• In the Netherlands, lovage leaves are traditionally cooked with white asparagus and salt[8]; and served with boiled eggs.[9]
  • In Romania, the leaves are the preferred seasoning for the various local broths, equally as much as parsley or dill.[10]
  • In the UK, an alcoholic lovage cordial is traditionally added to brandy as a winter drink and is or was popular in Cornwall where it was originally added to slightly spoiled smuggled brandy to hide the taste of salt.[11]

The roots, which contain a heavy, volatile oil, are used as a mild aquaretic.[12] Lovage root contains furanocoumarins which can lead to photosensitivity.[13] In Romania it is also used dried and with seeds to conserve and to add flavour to pickled cabbage and cucumbers.[14]


A lovage plant beginning to bloom in June, 2.78 m (9 ft 1 in) tall

The name "lovage" is from "love-ache", ache being a medieval name for parsley; this is a folk-etymological corruption of the older French name levesche, from late Latin levisticum, in turn thought to be a corruption of the earlier Latin ligusticum, "of Liguria" (northwest Italy), where the herb was grown extensively.[15] In modern botanical usage, both Latin forms are now used for different (but closely related) genera, with Levisticum for (culinary) lovage, and Ligusticum for Scots lovage, a similar species from northern Europe, and for related species.[15]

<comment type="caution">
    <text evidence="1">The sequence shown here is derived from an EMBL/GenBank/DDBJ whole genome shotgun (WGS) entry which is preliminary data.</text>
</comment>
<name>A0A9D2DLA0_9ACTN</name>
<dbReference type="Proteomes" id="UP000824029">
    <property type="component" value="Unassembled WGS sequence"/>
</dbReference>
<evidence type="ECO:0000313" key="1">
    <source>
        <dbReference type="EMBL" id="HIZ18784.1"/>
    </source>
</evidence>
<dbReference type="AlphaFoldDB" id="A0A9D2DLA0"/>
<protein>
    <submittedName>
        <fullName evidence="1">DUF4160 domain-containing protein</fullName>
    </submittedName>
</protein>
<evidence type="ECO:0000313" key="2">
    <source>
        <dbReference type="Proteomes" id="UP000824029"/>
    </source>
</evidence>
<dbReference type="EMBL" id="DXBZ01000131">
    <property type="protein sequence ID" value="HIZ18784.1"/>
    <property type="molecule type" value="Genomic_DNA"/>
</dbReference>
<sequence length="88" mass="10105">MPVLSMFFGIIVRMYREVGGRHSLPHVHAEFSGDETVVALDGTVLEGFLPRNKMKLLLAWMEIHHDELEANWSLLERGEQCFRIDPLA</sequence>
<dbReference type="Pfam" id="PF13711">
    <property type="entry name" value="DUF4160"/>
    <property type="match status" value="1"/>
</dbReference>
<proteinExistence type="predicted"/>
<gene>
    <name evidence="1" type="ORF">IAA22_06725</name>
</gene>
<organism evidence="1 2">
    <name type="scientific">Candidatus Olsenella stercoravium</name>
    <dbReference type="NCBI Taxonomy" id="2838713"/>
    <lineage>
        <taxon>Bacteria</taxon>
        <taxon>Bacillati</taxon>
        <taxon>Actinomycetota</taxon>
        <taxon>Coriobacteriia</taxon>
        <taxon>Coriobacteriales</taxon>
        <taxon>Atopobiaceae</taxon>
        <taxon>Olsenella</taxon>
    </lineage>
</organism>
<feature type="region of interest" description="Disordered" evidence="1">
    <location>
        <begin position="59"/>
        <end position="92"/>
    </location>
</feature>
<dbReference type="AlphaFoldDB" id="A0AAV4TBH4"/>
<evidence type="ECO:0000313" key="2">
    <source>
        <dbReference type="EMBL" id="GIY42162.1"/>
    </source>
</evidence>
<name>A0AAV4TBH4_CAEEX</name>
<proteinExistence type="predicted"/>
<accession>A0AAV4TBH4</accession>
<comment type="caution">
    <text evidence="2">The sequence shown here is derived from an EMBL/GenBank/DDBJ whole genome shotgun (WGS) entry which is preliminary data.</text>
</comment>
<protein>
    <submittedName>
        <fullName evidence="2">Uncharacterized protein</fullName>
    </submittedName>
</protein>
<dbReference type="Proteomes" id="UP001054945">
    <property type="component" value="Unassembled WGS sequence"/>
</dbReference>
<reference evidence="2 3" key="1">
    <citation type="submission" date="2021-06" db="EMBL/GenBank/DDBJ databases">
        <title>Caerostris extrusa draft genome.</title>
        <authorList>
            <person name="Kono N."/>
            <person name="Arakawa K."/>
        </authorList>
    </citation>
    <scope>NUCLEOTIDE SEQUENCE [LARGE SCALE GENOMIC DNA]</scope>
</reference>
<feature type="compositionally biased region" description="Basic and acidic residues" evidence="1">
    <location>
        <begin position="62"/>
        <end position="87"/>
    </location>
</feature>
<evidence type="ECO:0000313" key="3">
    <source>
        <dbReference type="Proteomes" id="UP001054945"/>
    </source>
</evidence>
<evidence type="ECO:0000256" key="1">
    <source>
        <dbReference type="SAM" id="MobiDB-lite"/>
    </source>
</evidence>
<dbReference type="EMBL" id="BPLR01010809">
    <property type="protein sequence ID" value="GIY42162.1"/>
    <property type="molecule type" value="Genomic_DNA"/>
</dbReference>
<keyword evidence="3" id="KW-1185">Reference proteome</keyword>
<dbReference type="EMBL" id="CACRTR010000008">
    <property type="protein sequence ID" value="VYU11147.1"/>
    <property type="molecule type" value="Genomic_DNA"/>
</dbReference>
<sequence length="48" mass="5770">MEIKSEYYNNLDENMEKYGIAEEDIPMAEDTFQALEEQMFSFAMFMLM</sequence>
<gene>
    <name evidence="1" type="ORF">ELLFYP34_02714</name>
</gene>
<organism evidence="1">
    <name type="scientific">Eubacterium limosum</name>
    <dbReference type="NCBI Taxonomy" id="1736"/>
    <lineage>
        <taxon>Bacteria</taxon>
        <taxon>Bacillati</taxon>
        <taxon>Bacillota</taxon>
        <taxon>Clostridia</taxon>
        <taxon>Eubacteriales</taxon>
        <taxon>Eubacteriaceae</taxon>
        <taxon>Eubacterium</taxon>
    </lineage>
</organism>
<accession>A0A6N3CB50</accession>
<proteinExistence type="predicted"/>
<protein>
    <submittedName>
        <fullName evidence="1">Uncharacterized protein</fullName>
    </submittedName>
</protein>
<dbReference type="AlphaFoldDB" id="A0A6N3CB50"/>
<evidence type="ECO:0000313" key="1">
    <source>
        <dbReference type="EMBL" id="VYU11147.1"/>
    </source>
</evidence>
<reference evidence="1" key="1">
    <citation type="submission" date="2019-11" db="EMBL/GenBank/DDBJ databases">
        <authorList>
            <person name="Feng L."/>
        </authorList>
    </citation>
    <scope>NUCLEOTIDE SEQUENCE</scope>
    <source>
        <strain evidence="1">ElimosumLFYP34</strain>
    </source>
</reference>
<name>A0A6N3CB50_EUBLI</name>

Other languagesEdit

  • Bulgarian девесил (devesil)
  • Czech libeček meaning "love herb"
  • Croatian ljupčac or vegeta (named after Vegeta, a well-known Croatian food seasoning)
  • Danish løvstikke
  • Dutch one of the common names of lovage is Maggiplant because the plant's taste is reminiscent of Maggi soup seasoning[16]
  • Finnish liperi or lipstikka, the former meaning "preacher's collar", because the plant was cultivated in monasteries or in rectories, while the latter is from Swedish, the second language spoken in Finland
  • French livèche
  • German Liebstöckel[17] but one of the common names of lovage is Maggikraut because the plant's taste is reminiscent of Maggi soup seasoning[18]
  • Hungarian lestyán
  • Italian levistico or sedano di monte
  • Norwegian løpstikke
  • Polish lubczyk meaning "love herb"
  • Romanian leuştean
  • Russian любисток (lyubistok)
  • Slovak ligurček
  • Swedish libbsticka